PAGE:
Street skirmishes continued into the evening Tuesday night, as community members were incensed by the extra-judicial killings and the brutal police response to dissent. Reportedly, blunt objects and plastic bottles were thrown at police. Fires were set in trash cans and dumpsters, and several strip mall shops had windows smashed, including Vons, Starbucks, a restaurant, a check cashing store, and a vacant store front. Police fired non-lethal rounds at two journalists. Some 24 people were arrested during the course of the afternoon and evening.
Organizers against the police killings will hold another demonstration outside of an Anaheim Police station on Sunday at noon. In Oakland, a solidarity demonstration is being held on Friday at Oscar Grant Plaza at 5:30pm. In San Francisco, a solidarity action will be held Thursday, 6pm in front of the Ferry Building. Organizers are holding a solidarity march in Harlem on Friday as well. In Atlanta, a solidarity march will take place starting at Piedmont Park, 8pm Friday. In Seattle, there will be a solidarity anti-police repression march at 8pm on Friday, starting at Edwin T Pratt Park.
Read more on the killing of Manuel Diaz.
22 July 2012
ANAHEIM, California – On Saturday afternoon, Anaheim police approached three men for undisclosed reasons including, Manuel Diaz, who then attempted to flee. The altercation ended with the police shooting Diaz [in the buttocks; as Diaz fell to his knees police fired another round into his head]. The police then cuffed the fatally wounded Diaz. Witnesses say that the police overreacted. As community members gathered, they confronted police and demanded answers. Police in turn reacted by unleashing a dog and firing rubber bullets into the crowd that included small children on La Palma Ave. Police reportedly went from house to house in the neighborhood to purchase footage of the shooting incident. As the evening progressed, a “near riot” situation developed, but failed to escalate. According to Orchestrated Pulse, the Anaheim Police are responsible for six shootings already this year. (via reclaimUC)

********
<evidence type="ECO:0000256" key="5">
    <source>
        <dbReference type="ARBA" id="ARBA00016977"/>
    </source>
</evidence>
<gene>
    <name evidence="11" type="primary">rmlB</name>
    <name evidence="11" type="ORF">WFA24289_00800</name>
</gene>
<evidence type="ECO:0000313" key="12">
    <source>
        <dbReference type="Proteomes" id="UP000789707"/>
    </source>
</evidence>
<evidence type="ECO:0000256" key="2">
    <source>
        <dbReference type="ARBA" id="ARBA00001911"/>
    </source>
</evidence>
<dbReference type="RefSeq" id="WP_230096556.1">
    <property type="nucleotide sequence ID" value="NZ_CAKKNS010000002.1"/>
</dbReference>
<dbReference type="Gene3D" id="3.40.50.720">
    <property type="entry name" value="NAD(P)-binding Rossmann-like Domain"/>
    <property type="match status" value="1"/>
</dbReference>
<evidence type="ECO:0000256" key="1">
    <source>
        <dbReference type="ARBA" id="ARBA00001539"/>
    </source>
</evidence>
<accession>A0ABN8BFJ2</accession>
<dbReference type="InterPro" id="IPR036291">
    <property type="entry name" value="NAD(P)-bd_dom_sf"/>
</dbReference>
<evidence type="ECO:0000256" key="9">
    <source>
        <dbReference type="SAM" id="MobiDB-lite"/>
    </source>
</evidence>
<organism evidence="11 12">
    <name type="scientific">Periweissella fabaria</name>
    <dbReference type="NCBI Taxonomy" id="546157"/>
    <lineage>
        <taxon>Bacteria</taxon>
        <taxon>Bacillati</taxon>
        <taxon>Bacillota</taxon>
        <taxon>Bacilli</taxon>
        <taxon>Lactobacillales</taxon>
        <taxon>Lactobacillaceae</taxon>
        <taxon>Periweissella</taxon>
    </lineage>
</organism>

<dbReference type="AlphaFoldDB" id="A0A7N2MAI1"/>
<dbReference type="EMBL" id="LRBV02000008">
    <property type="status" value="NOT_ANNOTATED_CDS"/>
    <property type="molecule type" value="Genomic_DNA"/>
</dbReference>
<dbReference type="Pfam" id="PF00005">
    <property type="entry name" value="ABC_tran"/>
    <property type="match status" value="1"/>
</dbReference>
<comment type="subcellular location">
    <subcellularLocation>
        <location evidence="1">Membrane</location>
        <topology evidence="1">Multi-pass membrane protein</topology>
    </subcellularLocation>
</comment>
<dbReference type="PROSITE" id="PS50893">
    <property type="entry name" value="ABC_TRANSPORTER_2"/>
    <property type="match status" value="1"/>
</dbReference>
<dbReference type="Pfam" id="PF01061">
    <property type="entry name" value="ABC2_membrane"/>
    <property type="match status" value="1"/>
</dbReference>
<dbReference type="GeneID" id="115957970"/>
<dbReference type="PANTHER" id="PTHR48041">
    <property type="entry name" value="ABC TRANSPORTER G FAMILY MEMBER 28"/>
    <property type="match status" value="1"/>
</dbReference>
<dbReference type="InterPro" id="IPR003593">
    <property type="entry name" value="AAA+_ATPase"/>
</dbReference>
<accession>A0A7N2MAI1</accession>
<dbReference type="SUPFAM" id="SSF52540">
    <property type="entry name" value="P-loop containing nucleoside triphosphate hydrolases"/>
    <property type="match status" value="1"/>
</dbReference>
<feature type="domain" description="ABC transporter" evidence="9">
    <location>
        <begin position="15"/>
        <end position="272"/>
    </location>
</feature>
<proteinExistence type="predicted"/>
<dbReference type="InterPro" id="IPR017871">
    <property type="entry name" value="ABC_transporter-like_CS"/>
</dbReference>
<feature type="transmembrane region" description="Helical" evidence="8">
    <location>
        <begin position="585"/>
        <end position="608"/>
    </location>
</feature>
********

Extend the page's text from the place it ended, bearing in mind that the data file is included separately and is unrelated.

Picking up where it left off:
A protest is planned for noon (Sunday) in front of the Anaheim police station. UPDATE: Some 50 or so demonstrators protested inside the lobby of the Anaheim police station. Demonstrators plan on returning every Sunday at noon.
Read more on Orchestrated Pulse.
- Another Anaheim police shooting occurred early Monday morning (23 July). Police allege that the shooting victim, Joel Acevedo, fired at the police. The altercation occurred after a car theft.
8 July 2012
Though Jasper was on track to have a probable cause hearing for the May 1 arrest on June 29, one of the officers subpoenaed was on vacation. As a result, the hearing was rescheduled for July 20. He has an intervening court date on July 11, but does not need supporters to show up then. The hearing on the 11th is a routine appearance, designed to give his lawyer a chance to speak with the judge and the DA.
Essentially, Jasper is hoping to resolve the case through an agreement with the DA. Because the case has dragged on so long, and because he has taken a postdoc at Duke University and is scheduled to begin teaching there in August, he is willing to accept a reasonable plea deal. Though all of the charges are spurious, he wants to get this over with and go on with his life, and has indicated to the DA that he is willing to plead guilty to one charge from May 1, as long as the terms offered are not too onerous and will allow him to move to North Carolina with his family in August. So far, the DA has been unwilling to make a reasonable offer, and is insisting on certain terms – such as a stay-away order from UC property – that are unacceptable. Given the fact that Chancellor Birgeneau has already told the DA to withdraw charges for November 9 (thanks to phone calls and pressure from supporters) it is more than ridiculous for the DA to continue to pursue these kinds of punishments.